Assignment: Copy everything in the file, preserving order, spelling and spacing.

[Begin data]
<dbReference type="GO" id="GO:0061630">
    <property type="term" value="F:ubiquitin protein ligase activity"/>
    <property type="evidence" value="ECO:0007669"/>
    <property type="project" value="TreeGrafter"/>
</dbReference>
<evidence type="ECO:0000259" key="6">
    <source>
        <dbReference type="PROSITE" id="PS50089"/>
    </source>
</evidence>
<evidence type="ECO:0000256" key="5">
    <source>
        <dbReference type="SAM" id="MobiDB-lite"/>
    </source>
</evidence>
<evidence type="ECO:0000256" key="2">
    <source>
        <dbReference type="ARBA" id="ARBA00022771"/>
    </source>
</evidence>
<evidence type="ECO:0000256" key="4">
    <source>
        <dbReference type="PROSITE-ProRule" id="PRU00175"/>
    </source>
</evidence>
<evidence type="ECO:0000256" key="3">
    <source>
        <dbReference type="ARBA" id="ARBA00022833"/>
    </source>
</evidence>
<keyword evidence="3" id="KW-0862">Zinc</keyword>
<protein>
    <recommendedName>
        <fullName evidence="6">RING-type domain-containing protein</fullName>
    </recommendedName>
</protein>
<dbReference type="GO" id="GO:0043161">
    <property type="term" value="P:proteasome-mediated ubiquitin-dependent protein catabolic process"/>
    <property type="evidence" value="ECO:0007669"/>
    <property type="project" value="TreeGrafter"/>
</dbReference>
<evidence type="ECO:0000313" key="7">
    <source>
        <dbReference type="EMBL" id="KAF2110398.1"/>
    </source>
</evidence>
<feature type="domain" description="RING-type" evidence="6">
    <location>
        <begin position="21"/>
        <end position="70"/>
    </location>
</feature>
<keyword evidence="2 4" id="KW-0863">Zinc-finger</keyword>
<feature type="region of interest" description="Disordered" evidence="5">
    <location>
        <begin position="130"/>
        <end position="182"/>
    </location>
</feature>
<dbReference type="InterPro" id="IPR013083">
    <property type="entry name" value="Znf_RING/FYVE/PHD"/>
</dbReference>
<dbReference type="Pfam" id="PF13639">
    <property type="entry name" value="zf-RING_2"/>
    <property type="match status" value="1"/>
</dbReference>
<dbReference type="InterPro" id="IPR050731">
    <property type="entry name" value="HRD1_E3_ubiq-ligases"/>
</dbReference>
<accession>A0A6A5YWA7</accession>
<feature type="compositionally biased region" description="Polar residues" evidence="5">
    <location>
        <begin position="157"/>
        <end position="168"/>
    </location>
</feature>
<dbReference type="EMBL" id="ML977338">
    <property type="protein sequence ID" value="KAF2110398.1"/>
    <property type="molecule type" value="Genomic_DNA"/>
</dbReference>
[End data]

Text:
<dbReference type="GO" id="GO:0061630">
    <property type="term" value="F:ubiquitin protein ligase activity"/>
    <property type="evidence" value="ECO:0007669"/>
    <property type="project" value="TreeGrafter"/>
</dbReference>
<evidence type="ECO:0000259" key="6">
    <source>
        <dbReference type="PROSITE" id="PS50089"/>
    </source>
</evidence>
<evidence type="ECO:0000256" key="5">
    <source>
        <dbReference type="SAM" id="MobiDB-lite"/>
    </source>
</evidence>
<evidence type="ECO:0000256" key="2">
    <source>
        <dbReference type="ARBA" id="ARBA00022771"/>
    </source>
</evidence>
<evidence type="ECO:0000256" key="4">
    <source>
        <dbReference type="PROSITE-ProRule" id="PRU00175"/>
    </source>
</evidence>
<evidence type="ECO:0000256" key="3">
    <source>
        <dbReference type="ARBA" id="ARBA00022833"/>
    </source>
</evidence>
<keyword evidence="3" id="KW-0862">Zinc</keyword>
<protein>
    <recommendedName>
        <fullName evidence="6">RING-type domain-containing protein</fullName>
    </recommendedName>
</protein>
<dbReference type="GO" id="GO:0043161">
    <property type="term" value="P:proteasome-mediated ubiquitin-dependent protein catabolic process"/>
    <property type="evidence" value="ECO:0007669"/>
    <property type="project" value="TreeGrafter"/>
</dbReference>
<evidence type="ECO:0000313" key="7">
    <source>
        <dbReference type="EMBL" id="KAF2110398.1"/>
    </source>
</evidence>
<feature type="domain" description="RING-type" evidence="6">
    <location>
        <begin position="21"/>
        <end position="70"/>
    </location>
</feature>
<keyword evidence="2 4" id="KW-0863">Zinc-finger</keyword>
<feature type="region of interest" description="Disordered" evidence="5">
    <location>
        <begin position="130"/>
        <end position="182"/>
    </location>
</feature>
<dbReference type="InterPro" id="IPR013083">
    <property type="entry name" value="Znf_RING/FYVE/PHD"/>
</dbReference>
<dbReference type="Pfam" id="PF13639">
    <property type="entry name" value="zf-RING_2"/>
    <property type="match status" value="1"/>
</dbReference>
<dbReference type="InterPro" id="IPR050731">
    <property type="entry name" value="HRD1_E3_ubiq-ligases"/>
</dbReference>
<accession>A0A6A5YWA7</accession>
<feature type="compositionally biased region" description="Polar residues" evidence="5">
    <location>
        <begin position="157"/>
        <end position="168"/>
    </location>
</feature>
<dbReference type="EMBL" id="ML977338">
    <property type="protein sequence ID" value="KAF2110398.1"/>
    <property type="molecule type" value="Genomic_DNA"/>
</dbReference>